Her advice: “Enjoy the ride. The past four years have been a roller coaster, but a beautiful one nonetheless.”

Asia Harden

Greenville, Mississippi native Asia Harden, an integrated marketing communications student at the University of Mississippi School of Journalism and New Media, plans to attend the Columbia Publishing Course in New York City and pursue a career in editorial publishing or publicity.

She said she chose to become an IMC major because it gave her the freedom to explore writing, marketing, public relations, and graphic design without feeling boxed in.

Harden, who has a minor in Spanish, studied abroad in Granada, Spain for the fall semester in 2019, one of the highlights of her college experience.

“The courses I’ve liked the most have always been the ones that challenged me or stretched my worldview,” she said.

Harden said the greatest impact the University of Mississippi School of Journalism and New Media has had on her has been through the Student Media Center and her work with the Ole Miss yearbook.

“I’ve been one of its writers since freshman year, and this past year, I served as only the second African American editor-in-chief of the publication,” she said. “I’ve grown not only as a storyteller, but also as a leader and young professional through my work with the yearbook. My involvement in such a beloved publication has brought me lots of joy throughout my college experience.”

Her advice: “Be yourself, and chase after your own dreams, not anyone else’s. We only get one life, so it only seems fair to honor it by constantly learning, growing, and living up to our fullest potential. Whether you want to be a lawyer, news anchor, publicist or English teacher, live life on your own terms. And be kind to those around you; the world is full of enough hate as it is.”

Asia Harden in Granada, Spain

Read Asia's Story

Asia Harden, a graduating IMC senior and The Ole Miss yearbook Editor-in-Chief, has been selected for the prestigious Columbia Publishing Course, a six-week summer program in New York City. The program prepares students for entry-level jobs in book, magazine and digital publishing through lectures and workshops.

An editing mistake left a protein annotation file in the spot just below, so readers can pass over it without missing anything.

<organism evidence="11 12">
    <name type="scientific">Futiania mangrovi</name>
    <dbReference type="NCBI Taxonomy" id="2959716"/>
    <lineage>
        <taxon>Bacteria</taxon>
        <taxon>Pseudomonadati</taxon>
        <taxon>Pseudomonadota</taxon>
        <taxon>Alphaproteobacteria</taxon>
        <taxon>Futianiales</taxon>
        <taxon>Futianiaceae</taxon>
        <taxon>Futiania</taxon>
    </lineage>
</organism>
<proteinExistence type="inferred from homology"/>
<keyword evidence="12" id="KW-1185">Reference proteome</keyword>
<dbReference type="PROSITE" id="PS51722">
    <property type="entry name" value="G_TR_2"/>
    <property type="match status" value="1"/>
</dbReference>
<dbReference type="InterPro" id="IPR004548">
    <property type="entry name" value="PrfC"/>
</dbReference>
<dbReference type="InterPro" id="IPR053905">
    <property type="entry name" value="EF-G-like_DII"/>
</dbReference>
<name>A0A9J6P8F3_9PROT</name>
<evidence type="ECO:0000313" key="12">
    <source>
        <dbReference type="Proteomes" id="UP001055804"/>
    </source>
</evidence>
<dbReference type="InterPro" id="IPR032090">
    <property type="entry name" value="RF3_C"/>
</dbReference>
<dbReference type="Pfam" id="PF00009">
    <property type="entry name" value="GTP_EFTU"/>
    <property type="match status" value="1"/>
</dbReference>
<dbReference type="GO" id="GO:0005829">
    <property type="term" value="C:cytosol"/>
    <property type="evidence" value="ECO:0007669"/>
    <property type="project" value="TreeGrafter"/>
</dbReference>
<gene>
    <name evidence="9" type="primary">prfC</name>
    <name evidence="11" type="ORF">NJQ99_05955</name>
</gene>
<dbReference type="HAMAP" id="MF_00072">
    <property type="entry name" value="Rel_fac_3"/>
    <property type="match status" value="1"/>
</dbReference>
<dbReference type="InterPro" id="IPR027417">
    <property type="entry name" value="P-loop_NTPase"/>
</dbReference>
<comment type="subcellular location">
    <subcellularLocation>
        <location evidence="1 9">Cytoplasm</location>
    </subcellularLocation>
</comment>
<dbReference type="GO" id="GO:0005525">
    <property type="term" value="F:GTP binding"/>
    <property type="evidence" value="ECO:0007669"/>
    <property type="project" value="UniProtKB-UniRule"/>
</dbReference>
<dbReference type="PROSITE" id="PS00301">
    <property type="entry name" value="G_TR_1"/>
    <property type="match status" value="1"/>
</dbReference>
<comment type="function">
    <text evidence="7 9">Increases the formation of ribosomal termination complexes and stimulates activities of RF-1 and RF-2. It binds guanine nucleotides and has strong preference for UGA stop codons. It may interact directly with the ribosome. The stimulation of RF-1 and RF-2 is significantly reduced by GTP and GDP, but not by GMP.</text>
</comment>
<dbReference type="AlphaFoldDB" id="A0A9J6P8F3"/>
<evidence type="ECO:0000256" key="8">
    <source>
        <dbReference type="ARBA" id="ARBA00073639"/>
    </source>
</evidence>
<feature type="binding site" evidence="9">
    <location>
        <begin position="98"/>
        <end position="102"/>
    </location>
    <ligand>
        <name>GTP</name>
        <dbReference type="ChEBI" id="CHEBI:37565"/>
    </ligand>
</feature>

Matthew Hendley

Matthew Hendley, a Madison, Mississippi native, attended St. Joseph Catholic School before enrolling in the University of Mississippi School of Journalism and New Media.

He was drawn to the journalism program at UM and the campus television station, NewsWatch. He studied broadcast journalism with a minor in political science. 

“My time at UM has been the most outrageous four years of my life,” he said. “If it wasn’t for the opportunities offered at the J-school, I would have never landed an internship with the longest running primetime TV news show (60 Minutes), nor would I have been able to join a UFO cult for a day at the same exact time. 

“The outlets the journalism program (has) took me everywhere I wanted to go – at the desk at NewsWatch Ole Miss, on the ground telling stories in Holly Springs, and even in opposite corners of the country with two consecutive internships in New York City and Phoenix.”

After graduation, Hendley plans to move to Nashville with his band Happy Landing to pursue music while working part time in media and marketing at a non-profit called Shower Up that serves the homeless community by parking mobile shower trucks in public places. 

Matthew Hendley playing guitar.

Read Matthew's Story

Matthew Hendley is always looking for new ways to tell stories – whether that means researching and reporting, being an activist or fronting his band, Happy Landing.

Julia James

Mandeville, Louisiana native Julia James, who studied public policy leadership and journalism, will begin an investigative reporting internship with Mississippi Today after graduation.

“I am extremely excited to be working with and learning from this team of thoughtful and influential journalists,” she said. “I am considering going to graduate school to study data, media, and society issues or going to law school in a few years, but I am excited to first work and gain professional experience.”

James said her experience in the summer Lott Leadership Institute and the personal recruiting she received helped her imagine a future for herself in Oxford and attracted her to the University of Mississippi.

“My last four years held unprecedented challenges globally and personally,” she said. “I feel particularly grateful for the way professors have supported and encouraged me through these events, specifically Vanessa Gregory, Cynthia Joyce and Ellen Meacham.”

James said the most thought-provoking and enlightening courses she took at the University of Mississippi School of Journalism and New Media were Writing with Voice (with Professor Gregory) and the Presidency and the Press (with Charles Overby and Curtis Wilkie).